The National Curriculum for Art and Design at Key Stage one and Two does not specify much and leaves it totally up to schools to design their own art curriculum. There are arguments for and against having an integrated Primary Art Curriculum versus a discrete one; but in my experience most schools do want their Art Curriculum to link with Topic.
More often than not, it is the role of the Art coordinator to use Topic as a starting point for planning art and design schemes of work and it is a task that can prove quite daunting. Understandably, I get many emails asking for help with this – it can be a time-consuming and confusing process planning an art curriculum, especially if art/art history is not your specialist subject area.
How do you take subjects that are as broadly themed as ‘The Tudors’ or Space Travel’ and find relevant art, artists, techniques and outcomes that are meaningfully linked?How do you do this whilst also mapping progression in skills across the year groups, providing a range of art styles and genres and diverse coverage of artists?
Based on my experience as a Primary Art Consultant, I have attempted to break-down the art and design curriculum planning process that I often go through when planning for schools. I have included some links that might help you get started creating a meaningful and engaging art curriculum for your primary school.
let me know how you get on!
PART ONE: The Initial Mapping Out
I generally stick to the six schemes of work per year per year group format and I begin with a simple Planning Grid so I can map out initial information
- Populate the grid with the pre-existing Topic headings in the correct year/term place
- Pencil in any obvious or already successful art links ad leave those that are less obvious blank for now
- Add to your grid any immediate thoughts on the skills/materials/outcomes you think would be appropriate for these particular art schemes
- Next add in any specifics about inspirational art/artists linked to the information already on your grid
- This is a pivotal moment in your planning – You will be starting to build a picture of how the curriculum could shape up – notice if your curriculum already shows:
Too many male/female artists? Too many schemes that deal with a particular skill or material e.g. painting or drawing? Too much art from a particular place or time?
PART TWO: RESEARCHING AND ENSURING A BROAD AND BALANCED CURRICULUM
This stage of the planning involves lots of erasing and shuffling around of art, artists, skills etc. It can feel like you have lost the plot but trust the process and you’ll get there. I usually print out the planning sheet so far in A3 – then start to populate with post-it notes so I can easily shift things around.
A)You can proceed by mapping out skills that you know you want to teach:
- Decide which skills you would like to cover in your school art lessons, I usually suggest starting with a good coverage of: Drawing – Painting – Collage – 3D – Printing with Computing – Textile – Multi-media a consideration also.
- In order to see progression in particular skill areas they need to be revisited and built upon – across the whole school experience, year 1 – year 6. For example, you might decide to have a painting and drawing scheme for every year group in every year i.e. two out of six of the schemes for each year would be drawing and painting based.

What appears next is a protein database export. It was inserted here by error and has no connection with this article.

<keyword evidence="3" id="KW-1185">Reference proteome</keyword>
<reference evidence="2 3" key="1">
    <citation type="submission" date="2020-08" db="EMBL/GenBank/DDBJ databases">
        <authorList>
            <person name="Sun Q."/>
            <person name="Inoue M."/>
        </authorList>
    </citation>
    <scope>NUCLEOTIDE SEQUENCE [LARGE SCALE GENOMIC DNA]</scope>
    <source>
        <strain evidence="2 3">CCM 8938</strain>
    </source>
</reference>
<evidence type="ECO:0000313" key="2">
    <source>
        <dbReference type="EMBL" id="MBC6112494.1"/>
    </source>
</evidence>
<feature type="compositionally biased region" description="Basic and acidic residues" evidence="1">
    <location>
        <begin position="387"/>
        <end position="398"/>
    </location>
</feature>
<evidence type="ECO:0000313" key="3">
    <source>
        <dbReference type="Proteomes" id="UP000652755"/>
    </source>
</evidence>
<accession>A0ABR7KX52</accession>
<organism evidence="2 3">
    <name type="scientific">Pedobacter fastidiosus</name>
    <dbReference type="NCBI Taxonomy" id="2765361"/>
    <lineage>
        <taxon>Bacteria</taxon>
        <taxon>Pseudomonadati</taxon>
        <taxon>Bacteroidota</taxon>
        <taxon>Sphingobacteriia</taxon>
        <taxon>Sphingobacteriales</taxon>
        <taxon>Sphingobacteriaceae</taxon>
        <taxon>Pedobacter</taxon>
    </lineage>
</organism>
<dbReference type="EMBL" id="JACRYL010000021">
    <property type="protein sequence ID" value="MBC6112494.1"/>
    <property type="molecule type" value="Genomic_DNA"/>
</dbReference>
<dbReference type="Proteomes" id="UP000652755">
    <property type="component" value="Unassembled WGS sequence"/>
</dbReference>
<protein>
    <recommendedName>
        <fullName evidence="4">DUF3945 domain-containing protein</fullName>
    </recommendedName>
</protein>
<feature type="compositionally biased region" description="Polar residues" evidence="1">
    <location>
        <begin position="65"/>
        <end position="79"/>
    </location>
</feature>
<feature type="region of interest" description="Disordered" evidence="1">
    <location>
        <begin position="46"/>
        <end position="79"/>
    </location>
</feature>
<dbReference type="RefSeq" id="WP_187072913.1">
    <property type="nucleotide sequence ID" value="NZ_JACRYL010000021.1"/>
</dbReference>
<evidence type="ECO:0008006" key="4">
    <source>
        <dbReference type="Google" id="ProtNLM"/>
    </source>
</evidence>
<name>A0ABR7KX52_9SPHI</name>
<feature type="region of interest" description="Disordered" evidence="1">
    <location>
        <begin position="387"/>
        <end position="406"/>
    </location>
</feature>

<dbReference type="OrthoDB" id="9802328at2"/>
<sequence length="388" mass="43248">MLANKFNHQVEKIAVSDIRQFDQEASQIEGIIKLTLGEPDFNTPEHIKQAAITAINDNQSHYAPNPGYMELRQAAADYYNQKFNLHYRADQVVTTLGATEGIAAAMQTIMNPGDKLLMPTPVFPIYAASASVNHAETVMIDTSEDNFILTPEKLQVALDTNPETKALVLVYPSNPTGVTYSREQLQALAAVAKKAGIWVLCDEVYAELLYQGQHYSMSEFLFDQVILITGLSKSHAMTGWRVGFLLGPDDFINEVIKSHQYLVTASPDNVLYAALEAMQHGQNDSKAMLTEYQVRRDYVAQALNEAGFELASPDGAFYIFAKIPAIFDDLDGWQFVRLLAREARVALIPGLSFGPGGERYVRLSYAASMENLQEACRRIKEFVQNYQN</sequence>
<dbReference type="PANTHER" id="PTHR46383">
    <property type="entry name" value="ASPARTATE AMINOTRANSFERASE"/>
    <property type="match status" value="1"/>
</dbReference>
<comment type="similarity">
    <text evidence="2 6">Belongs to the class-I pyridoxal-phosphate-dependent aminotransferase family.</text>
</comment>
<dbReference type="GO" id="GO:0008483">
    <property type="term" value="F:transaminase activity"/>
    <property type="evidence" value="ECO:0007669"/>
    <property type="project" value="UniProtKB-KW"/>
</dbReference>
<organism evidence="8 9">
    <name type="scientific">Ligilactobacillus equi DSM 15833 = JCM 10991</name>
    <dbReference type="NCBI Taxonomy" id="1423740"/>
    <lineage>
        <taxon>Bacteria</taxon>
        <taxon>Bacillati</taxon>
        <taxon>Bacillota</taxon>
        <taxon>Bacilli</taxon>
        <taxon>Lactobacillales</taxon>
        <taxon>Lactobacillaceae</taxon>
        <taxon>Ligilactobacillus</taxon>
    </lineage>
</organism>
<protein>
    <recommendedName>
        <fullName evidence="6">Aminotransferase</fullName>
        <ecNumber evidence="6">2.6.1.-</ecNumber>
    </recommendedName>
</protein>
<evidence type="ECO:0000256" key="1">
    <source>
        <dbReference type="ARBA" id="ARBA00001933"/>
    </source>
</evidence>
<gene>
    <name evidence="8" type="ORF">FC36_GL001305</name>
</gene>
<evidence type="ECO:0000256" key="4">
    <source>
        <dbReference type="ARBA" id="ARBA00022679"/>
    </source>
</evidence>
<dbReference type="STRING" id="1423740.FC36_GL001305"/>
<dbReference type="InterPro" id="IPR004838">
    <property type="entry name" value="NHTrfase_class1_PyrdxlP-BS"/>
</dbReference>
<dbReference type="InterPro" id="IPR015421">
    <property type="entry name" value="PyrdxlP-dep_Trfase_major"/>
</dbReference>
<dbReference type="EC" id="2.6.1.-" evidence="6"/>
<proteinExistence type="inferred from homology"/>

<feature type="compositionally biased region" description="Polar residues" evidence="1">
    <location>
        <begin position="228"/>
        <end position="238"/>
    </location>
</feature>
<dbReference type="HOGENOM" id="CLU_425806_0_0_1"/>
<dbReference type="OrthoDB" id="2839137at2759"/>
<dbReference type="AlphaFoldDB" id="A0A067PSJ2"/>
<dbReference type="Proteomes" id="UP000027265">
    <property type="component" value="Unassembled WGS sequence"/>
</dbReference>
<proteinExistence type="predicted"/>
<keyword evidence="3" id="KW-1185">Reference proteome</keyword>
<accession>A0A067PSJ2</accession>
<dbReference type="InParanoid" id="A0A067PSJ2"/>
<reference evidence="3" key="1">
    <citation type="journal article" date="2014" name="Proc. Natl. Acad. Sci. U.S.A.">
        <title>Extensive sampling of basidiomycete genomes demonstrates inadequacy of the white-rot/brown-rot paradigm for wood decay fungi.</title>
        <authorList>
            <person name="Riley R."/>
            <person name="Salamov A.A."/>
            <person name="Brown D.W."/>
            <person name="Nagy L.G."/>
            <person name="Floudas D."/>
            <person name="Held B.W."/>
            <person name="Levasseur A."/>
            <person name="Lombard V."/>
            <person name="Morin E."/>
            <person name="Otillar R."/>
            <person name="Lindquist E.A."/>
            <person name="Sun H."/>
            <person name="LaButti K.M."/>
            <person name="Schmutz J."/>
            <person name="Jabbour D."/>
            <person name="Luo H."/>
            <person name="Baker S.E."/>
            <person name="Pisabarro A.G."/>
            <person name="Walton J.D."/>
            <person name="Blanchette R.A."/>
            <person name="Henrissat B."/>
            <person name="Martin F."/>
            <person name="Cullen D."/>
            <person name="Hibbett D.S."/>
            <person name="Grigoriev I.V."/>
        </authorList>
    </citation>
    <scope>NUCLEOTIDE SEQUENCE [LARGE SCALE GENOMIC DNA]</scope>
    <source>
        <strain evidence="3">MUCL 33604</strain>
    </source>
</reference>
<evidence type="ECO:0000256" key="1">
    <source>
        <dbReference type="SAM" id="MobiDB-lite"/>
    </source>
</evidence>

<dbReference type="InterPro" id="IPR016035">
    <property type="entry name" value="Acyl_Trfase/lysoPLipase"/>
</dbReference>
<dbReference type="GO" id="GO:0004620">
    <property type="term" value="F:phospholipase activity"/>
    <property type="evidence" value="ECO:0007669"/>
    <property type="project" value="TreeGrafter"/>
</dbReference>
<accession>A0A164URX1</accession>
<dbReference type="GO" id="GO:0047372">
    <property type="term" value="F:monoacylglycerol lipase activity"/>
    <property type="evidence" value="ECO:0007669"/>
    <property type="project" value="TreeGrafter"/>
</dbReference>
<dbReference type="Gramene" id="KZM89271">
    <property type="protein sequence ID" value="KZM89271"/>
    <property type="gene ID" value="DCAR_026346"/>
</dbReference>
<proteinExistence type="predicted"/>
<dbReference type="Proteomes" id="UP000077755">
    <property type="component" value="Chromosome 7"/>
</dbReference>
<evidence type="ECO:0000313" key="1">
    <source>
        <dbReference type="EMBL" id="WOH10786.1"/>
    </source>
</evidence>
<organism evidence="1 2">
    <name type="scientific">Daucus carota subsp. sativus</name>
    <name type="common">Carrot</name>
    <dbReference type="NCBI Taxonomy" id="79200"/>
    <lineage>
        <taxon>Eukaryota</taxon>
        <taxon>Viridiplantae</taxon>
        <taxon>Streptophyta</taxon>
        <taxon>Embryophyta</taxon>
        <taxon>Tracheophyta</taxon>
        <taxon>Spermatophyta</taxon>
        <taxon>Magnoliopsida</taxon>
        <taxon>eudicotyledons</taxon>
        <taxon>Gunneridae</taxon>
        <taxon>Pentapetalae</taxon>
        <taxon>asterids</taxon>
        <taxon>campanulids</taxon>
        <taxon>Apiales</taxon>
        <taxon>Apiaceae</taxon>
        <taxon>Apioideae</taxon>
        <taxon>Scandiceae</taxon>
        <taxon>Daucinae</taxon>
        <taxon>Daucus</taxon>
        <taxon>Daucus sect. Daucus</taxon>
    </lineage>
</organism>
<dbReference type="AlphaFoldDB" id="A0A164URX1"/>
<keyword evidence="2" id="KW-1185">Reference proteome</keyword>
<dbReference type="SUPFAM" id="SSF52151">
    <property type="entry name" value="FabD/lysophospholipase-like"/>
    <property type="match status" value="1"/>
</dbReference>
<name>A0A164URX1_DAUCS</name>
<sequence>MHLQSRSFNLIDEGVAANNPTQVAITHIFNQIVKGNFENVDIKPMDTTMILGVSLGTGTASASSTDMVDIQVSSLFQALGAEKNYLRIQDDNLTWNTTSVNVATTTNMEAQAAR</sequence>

- Many schemes of work will inevitably include drawing as an element of the design/planning stage. However, some schemes will be more outcome focused, maybe for display purposes or to provide a collaborative experience – therefore these schemes may not include a skill that you think requires revisiting/progression e.g. making a large woven textile hanging as a one-off project
B)You can also proceed by researching art/artists that link to your pre-existing Topic themes. Whilst remaining conscious of where and when the art is from as well as including art and artists from ethnically and culturally diverse backgrounds. I like to have at least one ‘key artwork’ that the children analyse and discuss, this is what I call being art detectives.
The National Gallery provides a list of BAME artists.
Some interesting articles on a-n specifically about BAME artists.
Google Arts & Culture is a fantastic resource and allows you to search via various categories.
Artsy is another site with excellent opportunities for searching according to a huge range of subject matters.
Art UK allows you to search via topic too.
Khan Academy has wonderful resources for better understanding art and art history topics
PART THREE: Refine the individual SoW
Now look at each scheme and map out what the specific outcomes and processes will be – is there a chance for children to experiment and explore a technique as well as producing a final piece or outcome. This is where you can start to pay attention to progression in the skill areas – so where you revisit painting or drawing, for example, how are you building on prior learning?
Who Am I?
Drawing – Charcoal
Children look at and discuss the work of Giacometti
In Sketchbooks: Children experiment with mark-making, they explore ways of drawing individual features of the face, using contour marks like Giacometti.
Outcome: Children use mirrors to observe themselves and make a large final piece of a self-portrait out of charcoal
PART FOUR: FINAL THOUGHTS
Have you provided opportunities for children to use their own ideas, research and experiences to create art i.e. copying a Tudor portrait using the grid method does teach a skill but does not provide opportunities for self-expression or design. It is fine to include skills-based schemes like this but they should be offset with some schemes that require the children to design, research and plan for themselves too.
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